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March 3, 2014
COMMENTARY – by Michael J. Hicks, Ph.D.
An increase in minimum wage will lead to a decrease in jobs.
Last week the Congressional Budget Office released a study on a proposed minimum wage hike. Their conclusion was that raising the minimum wage by 39 percent from $7.25 to $10.10 would reduce employment by roughly 500,000 jobs. I appreciated this study, not least of all because in 2010 I published a study that concluded that the 41 percent increase in the minimum wage after 2007 cost the U.S. economy some 550,000 jobs.
Read the full text: The Minimum Wage Debate Is a Complex One
Last week's commentary: Assortive Making, Social Mobility and Income Inequality
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DID YOU KNOW? – by Dagney Faulk, Ph.D.
The real GDP estimates for the fourth quarter of 2013 were released last week. Real Gross Domestic Product (GDP) is the dollar value (adjusted for inflation) of all final goods and services produced in the U.S. It is a measure of output and the most commonly used measure of economic growth. There are four components of GDP: Private consumption expenditures, gross private domestic investment (business expenditures), government spending, and net exports (exports-imports).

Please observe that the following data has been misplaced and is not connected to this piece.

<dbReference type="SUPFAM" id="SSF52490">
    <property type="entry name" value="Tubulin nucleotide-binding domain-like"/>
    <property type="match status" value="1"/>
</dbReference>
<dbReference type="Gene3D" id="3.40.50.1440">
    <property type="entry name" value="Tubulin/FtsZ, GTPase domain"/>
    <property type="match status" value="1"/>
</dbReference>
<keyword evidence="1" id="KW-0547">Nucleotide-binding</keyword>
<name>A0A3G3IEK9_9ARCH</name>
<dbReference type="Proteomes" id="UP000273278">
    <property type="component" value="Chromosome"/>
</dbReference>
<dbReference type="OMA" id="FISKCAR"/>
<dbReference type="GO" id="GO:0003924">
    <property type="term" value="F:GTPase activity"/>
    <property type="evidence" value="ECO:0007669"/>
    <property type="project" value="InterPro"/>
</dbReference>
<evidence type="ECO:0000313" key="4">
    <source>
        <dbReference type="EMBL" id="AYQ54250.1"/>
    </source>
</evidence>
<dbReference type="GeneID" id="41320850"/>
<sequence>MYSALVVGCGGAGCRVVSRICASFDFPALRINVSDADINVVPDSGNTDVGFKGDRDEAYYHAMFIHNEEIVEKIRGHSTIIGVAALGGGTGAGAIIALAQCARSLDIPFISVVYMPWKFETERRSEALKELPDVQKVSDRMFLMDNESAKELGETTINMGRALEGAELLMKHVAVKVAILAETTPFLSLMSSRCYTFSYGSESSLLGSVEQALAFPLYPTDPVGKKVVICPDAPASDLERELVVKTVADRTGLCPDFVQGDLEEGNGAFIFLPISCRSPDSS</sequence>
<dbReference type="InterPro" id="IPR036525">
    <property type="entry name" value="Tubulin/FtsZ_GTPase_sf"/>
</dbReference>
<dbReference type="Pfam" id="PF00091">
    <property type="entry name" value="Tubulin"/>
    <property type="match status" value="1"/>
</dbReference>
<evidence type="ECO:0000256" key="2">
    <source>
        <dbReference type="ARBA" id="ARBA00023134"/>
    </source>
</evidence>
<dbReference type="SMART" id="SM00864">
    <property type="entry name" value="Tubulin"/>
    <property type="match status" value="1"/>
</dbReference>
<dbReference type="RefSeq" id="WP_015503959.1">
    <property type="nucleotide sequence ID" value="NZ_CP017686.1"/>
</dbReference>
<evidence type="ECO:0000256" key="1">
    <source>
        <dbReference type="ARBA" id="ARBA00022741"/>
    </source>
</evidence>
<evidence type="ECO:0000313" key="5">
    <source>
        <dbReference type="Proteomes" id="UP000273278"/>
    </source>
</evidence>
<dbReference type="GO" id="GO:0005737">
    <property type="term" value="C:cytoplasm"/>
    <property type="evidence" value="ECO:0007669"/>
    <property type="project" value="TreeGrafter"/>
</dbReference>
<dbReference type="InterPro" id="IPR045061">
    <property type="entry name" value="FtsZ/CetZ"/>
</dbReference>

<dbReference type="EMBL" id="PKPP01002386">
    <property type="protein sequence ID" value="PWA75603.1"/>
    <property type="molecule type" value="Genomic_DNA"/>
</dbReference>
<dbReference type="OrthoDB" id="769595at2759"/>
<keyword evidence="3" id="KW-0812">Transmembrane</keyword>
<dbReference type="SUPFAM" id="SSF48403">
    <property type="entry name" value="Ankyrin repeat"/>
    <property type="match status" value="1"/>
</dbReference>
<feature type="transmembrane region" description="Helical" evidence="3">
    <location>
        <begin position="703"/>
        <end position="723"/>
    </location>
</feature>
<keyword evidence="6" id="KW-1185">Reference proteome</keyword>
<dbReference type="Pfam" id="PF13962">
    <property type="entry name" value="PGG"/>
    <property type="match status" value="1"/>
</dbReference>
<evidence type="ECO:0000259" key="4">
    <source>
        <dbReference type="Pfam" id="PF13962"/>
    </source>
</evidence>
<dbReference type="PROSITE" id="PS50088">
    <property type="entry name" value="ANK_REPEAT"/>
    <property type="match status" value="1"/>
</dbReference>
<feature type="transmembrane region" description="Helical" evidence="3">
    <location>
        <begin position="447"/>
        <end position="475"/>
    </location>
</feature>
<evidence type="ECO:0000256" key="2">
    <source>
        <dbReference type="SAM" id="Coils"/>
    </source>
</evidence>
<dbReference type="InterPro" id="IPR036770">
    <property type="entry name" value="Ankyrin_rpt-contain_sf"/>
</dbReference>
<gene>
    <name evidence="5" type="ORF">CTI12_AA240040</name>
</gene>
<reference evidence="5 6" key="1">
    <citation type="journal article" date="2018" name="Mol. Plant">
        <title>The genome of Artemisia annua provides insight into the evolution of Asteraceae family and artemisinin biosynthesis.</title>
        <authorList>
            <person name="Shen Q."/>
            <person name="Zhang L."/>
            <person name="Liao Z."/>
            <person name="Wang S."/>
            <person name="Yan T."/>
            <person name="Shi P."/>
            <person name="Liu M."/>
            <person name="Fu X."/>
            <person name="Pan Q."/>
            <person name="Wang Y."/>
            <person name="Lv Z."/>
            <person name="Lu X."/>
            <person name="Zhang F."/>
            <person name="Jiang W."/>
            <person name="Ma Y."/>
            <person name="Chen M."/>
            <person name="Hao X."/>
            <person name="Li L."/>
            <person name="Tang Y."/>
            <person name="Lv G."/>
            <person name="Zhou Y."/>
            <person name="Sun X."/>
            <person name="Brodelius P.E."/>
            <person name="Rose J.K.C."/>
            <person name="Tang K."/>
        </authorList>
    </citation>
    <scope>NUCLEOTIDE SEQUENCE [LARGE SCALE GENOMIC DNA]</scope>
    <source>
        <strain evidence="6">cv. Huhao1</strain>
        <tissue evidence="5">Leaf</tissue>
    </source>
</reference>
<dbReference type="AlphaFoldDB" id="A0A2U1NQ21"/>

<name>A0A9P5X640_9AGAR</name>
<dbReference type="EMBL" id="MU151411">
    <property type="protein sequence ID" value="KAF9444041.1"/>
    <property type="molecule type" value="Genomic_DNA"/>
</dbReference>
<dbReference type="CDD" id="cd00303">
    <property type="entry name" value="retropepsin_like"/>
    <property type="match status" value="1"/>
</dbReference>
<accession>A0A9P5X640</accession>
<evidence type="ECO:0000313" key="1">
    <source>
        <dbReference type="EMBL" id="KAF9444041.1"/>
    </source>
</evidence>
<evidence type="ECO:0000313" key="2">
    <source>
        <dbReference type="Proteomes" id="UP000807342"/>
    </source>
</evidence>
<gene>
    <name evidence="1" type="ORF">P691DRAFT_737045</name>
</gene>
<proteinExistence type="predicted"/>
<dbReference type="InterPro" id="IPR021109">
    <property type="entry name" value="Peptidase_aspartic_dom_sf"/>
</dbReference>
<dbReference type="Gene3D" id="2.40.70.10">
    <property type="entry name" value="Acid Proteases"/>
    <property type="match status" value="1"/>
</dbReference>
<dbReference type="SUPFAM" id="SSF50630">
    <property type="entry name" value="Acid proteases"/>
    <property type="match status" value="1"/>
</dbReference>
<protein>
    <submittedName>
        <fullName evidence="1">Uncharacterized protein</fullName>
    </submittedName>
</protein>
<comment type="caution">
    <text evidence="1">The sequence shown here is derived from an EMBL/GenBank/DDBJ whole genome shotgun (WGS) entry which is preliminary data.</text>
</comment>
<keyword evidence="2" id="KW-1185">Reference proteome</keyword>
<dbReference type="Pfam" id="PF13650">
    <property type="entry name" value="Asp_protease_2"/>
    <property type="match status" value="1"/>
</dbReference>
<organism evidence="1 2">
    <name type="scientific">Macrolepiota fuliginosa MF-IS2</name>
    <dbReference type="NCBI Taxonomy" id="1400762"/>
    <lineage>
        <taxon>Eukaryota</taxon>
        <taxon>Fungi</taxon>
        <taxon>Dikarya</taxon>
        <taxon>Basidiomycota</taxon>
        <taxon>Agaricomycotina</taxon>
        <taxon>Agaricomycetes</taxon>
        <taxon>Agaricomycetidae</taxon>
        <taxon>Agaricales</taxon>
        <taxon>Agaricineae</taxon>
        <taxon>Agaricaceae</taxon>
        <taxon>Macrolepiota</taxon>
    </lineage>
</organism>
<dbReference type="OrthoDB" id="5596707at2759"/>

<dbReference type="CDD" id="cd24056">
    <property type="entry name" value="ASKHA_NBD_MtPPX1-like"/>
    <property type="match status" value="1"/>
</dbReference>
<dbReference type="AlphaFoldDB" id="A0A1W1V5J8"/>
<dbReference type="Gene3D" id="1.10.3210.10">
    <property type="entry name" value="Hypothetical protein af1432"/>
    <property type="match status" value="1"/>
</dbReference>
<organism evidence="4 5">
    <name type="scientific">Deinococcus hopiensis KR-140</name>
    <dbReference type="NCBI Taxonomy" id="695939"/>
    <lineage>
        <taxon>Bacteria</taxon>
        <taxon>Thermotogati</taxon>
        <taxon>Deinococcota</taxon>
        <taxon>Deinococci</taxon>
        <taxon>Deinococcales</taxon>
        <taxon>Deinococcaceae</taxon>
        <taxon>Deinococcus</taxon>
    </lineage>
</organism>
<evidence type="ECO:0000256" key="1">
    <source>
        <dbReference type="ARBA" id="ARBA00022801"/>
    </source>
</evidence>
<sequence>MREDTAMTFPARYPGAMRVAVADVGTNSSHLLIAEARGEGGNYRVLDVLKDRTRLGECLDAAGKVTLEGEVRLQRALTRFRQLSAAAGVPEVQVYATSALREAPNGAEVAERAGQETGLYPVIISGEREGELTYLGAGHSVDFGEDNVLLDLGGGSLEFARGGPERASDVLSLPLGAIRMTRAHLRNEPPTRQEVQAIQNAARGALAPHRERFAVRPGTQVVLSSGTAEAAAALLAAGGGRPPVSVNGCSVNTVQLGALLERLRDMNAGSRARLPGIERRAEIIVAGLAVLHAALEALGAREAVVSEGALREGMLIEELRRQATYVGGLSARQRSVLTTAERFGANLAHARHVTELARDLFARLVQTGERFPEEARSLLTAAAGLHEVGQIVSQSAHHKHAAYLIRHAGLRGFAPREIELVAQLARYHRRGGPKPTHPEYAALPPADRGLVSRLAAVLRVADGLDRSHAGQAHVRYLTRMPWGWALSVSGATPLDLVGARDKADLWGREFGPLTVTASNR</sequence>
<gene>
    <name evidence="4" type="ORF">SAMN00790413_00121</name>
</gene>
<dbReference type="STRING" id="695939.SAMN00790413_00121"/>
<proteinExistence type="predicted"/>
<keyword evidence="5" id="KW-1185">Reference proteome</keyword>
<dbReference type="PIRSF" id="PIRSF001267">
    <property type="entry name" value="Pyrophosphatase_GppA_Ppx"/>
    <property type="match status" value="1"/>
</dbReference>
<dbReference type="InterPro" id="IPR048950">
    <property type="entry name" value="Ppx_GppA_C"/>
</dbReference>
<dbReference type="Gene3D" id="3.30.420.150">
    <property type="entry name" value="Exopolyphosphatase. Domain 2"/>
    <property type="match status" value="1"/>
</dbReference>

GDP for the fourth quarter of 2013 was $15.96 trillion (seasonally adjusted), representing a growth rate of 2.4 percent (which was lower than the previous estimate). GDP surpassed the prerecession level during the second quarter of 2011. Relatively small gains in personal consumption, exports, and investment were offset by lower government spending, particularly federal government spending.
ECONOMIC INDICATORS – View all economic indicators (CBER Data Center).
MONDAY: Personal Income - country
FRIDAY: Motor Vehicle Retail Sales - country
FRIDAY: Unemployment Rate - country
FRIDAY: Employment, Hours, and Earnings by Sector - country
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